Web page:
Plaque: Highbury Quadrant Congregational Church - 1 Price
Erection date: 5/1/1957
This stone was laid on January 5th 1957 by Miss N. G. Price on behalf of the Sunday School.
Site: Highbury Quadrant Congregational Church (7 memorials)
N5, Highbury Quadrant
The 7 plaques are on different faces of the frontage of the building. We've numbered them left to right. Plaque 3 can be seen in our photo, just to the left of the door.
The 20th Century Society informs: The architects of this 1954 building were Hastie, Winch & Kelly. The London Gardens Trust gives: "The Congregational Church was established here in 1878 and was formerly at the centre of residential terraced houses, now replaced by council blocks of the Highbury Quadrant Estate, built by the LCC in 1955/6." The National Archives inform: The site includes: a chapel, a church school; a vestry and an apartment. Some of the buildings on site in 2020 (possibly all except the church itself) are of late19th century origin.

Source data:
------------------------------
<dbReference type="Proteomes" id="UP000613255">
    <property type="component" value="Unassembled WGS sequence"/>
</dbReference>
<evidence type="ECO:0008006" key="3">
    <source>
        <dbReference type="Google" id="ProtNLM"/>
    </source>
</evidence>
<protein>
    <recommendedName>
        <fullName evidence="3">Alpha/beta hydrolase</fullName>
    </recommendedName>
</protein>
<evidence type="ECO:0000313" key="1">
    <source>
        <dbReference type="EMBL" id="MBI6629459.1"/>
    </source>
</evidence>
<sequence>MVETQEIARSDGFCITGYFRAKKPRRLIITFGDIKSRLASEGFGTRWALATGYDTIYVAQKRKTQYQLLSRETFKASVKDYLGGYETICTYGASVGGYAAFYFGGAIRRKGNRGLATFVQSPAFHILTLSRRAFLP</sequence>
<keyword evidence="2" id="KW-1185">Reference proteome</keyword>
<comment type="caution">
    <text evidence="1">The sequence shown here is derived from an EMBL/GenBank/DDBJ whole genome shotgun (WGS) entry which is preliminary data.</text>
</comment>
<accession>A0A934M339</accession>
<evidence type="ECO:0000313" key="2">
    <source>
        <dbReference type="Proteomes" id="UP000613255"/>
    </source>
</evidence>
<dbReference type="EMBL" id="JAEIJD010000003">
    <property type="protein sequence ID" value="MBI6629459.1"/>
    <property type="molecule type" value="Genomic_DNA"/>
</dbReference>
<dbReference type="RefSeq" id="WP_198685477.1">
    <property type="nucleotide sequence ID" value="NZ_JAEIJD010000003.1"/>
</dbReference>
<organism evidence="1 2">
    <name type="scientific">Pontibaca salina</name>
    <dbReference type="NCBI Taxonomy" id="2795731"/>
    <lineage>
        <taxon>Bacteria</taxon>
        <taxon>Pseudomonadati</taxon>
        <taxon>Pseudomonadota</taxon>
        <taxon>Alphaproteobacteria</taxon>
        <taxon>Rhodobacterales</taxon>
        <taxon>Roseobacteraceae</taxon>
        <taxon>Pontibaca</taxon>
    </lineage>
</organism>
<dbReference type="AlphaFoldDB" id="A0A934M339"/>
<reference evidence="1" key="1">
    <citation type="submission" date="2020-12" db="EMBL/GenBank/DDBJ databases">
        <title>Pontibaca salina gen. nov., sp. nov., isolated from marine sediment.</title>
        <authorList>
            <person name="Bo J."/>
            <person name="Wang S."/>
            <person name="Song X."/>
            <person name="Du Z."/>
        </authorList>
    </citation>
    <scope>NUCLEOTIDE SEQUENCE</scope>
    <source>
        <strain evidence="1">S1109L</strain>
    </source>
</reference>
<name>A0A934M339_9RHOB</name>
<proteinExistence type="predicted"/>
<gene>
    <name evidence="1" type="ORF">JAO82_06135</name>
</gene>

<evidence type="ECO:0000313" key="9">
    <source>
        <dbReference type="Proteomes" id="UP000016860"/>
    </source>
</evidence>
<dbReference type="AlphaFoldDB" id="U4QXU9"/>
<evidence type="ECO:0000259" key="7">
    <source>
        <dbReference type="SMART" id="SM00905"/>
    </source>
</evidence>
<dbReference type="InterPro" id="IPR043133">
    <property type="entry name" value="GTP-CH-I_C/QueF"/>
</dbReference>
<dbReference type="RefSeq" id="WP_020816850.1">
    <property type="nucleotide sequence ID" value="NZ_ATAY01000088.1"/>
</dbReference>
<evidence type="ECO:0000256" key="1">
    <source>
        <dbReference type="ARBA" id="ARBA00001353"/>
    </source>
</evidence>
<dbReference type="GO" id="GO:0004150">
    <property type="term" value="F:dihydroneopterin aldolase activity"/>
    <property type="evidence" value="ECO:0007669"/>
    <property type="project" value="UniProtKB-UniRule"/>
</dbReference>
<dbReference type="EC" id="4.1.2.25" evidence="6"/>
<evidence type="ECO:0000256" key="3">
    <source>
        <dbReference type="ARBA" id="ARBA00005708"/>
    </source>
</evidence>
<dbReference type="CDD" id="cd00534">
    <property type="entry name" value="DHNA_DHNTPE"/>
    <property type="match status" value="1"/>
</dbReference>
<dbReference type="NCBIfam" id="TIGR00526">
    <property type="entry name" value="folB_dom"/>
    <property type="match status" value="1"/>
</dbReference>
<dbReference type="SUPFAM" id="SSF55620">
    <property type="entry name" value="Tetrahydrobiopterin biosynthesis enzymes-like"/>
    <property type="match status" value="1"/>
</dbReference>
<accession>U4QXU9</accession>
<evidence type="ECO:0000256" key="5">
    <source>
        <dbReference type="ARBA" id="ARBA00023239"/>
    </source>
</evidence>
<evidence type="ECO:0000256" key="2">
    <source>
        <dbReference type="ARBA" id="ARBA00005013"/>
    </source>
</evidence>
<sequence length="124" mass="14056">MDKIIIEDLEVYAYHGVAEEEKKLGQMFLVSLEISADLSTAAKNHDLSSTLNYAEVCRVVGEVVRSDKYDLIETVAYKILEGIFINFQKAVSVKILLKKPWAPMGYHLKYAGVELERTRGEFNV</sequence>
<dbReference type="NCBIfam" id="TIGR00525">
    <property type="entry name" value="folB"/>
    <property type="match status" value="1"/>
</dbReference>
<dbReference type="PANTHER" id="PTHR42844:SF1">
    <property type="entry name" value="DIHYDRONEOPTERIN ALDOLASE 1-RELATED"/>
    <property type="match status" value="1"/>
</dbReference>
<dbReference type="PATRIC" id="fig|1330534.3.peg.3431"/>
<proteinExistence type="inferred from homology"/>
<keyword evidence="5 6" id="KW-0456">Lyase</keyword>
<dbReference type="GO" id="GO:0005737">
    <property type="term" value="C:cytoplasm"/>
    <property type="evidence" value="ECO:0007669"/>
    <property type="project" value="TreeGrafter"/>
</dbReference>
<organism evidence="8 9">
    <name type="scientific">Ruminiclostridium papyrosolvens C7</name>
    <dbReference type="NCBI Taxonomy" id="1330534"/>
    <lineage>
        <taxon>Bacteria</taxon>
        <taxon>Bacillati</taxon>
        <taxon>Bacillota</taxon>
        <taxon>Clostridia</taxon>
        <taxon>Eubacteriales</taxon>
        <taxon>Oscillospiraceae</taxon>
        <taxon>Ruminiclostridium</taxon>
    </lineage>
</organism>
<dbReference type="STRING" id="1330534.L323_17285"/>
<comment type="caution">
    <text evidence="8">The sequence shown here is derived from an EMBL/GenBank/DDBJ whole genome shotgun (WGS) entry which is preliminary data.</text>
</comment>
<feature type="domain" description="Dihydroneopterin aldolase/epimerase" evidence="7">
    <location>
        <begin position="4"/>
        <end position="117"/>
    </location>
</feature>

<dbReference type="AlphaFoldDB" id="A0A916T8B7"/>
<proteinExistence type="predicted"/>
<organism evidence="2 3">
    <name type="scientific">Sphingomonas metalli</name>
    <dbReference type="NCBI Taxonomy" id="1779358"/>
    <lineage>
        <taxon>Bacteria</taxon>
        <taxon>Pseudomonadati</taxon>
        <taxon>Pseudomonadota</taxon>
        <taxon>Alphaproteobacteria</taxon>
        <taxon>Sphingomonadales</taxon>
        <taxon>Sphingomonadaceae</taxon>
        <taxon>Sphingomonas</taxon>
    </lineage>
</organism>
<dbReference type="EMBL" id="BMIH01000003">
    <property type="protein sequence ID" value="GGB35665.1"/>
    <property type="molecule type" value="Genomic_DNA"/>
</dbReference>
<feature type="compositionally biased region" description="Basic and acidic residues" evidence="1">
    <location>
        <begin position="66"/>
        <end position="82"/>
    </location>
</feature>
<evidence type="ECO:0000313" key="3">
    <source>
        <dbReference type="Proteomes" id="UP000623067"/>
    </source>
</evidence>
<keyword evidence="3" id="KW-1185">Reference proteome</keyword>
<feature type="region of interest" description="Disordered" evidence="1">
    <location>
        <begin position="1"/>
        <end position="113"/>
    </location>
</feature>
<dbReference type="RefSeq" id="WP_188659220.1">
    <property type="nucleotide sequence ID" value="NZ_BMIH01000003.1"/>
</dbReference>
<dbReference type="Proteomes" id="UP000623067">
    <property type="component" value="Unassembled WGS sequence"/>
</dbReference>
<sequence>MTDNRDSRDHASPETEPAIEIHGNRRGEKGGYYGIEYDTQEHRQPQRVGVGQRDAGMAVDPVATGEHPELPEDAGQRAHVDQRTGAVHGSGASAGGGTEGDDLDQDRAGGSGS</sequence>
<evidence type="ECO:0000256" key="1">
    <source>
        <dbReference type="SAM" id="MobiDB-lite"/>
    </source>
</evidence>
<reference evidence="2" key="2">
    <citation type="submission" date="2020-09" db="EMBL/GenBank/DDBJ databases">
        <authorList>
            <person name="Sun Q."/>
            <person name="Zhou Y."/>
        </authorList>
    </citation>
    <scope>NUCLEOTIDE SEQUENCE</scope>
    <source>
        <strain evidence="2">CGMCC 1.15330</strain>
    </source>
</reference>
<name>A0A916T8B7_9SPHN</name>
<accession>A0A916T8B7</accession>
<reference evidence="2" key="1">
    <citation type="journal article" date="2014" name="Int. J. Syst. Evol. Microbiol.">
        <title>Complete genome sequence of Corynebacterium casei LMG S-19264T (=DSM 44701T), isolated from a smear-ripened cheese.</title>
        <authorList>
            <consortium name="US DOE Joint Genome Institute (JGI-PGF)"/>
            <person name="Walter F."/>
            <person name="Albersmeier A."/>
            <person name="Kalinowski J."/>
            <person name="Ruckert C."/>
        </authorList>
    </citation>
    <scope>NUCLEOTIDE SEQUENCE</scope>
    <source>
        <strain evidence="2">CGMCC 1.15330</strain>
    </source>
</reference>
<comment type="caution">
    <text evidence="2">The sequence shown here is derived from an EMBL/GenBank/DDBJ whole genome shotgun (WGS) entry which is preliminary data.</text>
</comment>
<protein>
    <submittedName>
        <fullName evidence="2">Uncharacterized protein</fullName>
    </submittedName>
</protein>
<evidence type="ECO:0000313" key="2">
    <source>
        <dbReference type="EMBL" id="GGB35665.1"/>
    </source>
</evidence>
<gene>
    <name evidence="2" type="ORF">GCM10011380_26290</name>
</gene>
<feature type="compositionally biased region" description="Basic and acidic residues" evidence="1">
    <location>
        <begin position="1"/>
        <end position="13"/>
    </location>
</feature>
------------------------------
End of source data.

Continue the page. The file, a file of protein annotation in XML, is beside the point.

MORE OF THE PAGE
British History Online has: "Cong. ch. (possibly temp.), Highbury Quadrant, reg. 1880. Permanent ch. in Highbury Quadrant built 1881; seated 1,370 in 1884. Designed by John Sulman; galleries added. Attendance 1903: 580 a.m.; 683 p.m. Because of subsidence, replaced 1957 with new single-storeyed red-brick bldg. with small tower, seating 250.
From Streets with a Story: "The original HIGHBURY QUADRANT CONGREGATIONAL CHURCH was built in 1881 in place of an iron chapel erected on the hill in 1878, between Blackstock Road and Highbury New Park. Designed by John Sulman, it seated 1370 in 1884. The Church was restored in 1933. Vibration and war- blast had damaged the building and in 1957 a new church was re-opened and re-dedicated, seating only 250".
On the day we first visited the sun and the foliage made our task difficult. The Fleming plaque was so hidden by foliage that we only managed to read and photograph it on a second visit months latter.
2022: The Islington Tribune reported that "Government ‘rode roughshod’ over Town Hall affordable housing target by approving homes ... The building, which is currently dilapidated following a 2015 blaze, is now due to be replaced with a large new church and residential block. ... small congregation, described as “a membership of 17 members and 20 adherents” in planning documents."